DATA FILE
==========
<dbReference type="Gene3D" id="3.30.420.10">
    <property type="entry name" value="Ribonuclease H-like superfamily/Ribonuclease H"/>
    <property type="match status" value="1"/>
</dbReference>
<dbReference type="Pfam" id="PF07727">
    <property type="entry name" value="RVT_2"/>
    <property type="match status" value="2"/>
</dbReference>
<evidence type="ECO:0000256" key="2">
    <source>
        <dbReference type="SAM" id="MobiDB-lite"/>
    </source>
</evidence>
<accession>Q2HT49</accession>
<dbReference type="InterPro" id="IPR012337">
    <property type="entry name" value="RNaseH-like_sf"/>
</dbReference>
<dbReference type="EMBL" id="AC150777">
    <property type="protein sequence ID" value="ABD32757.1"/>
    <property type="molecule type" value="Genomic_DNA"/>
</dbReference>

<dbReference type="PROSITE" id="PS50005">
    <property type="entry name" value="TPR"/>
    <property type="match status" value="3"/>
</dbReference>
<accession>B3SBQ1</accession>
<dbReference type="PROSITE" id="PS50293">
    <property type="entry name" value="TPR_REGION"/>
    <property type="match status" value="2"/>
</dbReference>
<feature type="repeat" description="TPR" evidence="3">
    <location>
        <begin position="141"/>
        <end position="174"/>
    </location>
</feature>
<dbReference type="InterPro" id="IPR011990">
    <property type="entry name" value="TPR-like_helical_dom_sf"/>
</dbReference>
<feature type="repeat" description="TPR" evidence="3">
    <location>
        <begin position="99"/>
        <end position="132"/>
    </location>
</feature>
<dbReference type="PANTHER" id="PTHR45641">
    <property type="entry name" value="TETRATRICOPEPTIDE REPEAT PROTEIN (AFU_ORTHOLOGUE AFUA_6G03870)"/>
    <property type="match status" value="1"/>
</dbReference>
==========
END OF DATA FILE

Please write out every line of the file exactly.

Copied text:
<dbReference type="Gene3D" id="3.30.420.10">
    <property type="entry name" value="Ribonuclease H-like superfamily/Ribonuclease H"/>
    <property type="match status" value="1"/>
</dbReference>
<dbReference type="Pfam" id="PF07727">
    <property type="entry name" value="RVT_2"/>
    <property type="match status" value="2"/>
</dbReference>
<evidence type="ECO:0000256" key="2">
    <source>
        <dbReference type="SAM" id="MobiDB-lite"/>
    </source>
</evidence>
<accession>Q2HT49</accession>
<dbReference type="InterPro" id="IPR012337">
    <property type="entry name" value="RNaseH-like_sf"/>
</dbReference>
<dbReference type="EMBL" id="AC150777">
    <property type="protein sequence ID" value="ABD32757.1"/>
    <property type="molecule type" value="Genomic_DNA"/>
</dbReference>

<dbReference type="PROSITE" id="PS50005">
    <property type="entry name" value="TPR"/>
    <property type="match status" value="3"/>
</dbReference>
<accession>B3SBQ1</accession>
<dbReference type="PROSITE" id="PS50293">
    <property type="entry name" value="TPR_REGION"/>
    <property type="match status" value="2"/>
</dbReference>
<feature type="repeat" description="TPR" evidence="3">
    <location>
        <begin position="141"/>
        <end position="174"/>
    </location>
</feature>
<dbReference type="InterPro" id="IPR011990">
    <property type="entry name" value="TPR-like_helical_dom_sf"/>
</dbReference>
<feature type="repeat" description="TPR" evidence="3">
    <location>
        <begin position="99"/>
        <end position="132"/>
    </location>
</feature>
<dbReference type="PANTHER" id="PTHR45641">
    <property type="entry name" value="TETRATRICOPEPTIDE REPEAT PROTEIN (AFU_ORTHOLOGUE AFUA_6G03870)"/>
    <property type="match status" value="1"/>
</dbReference>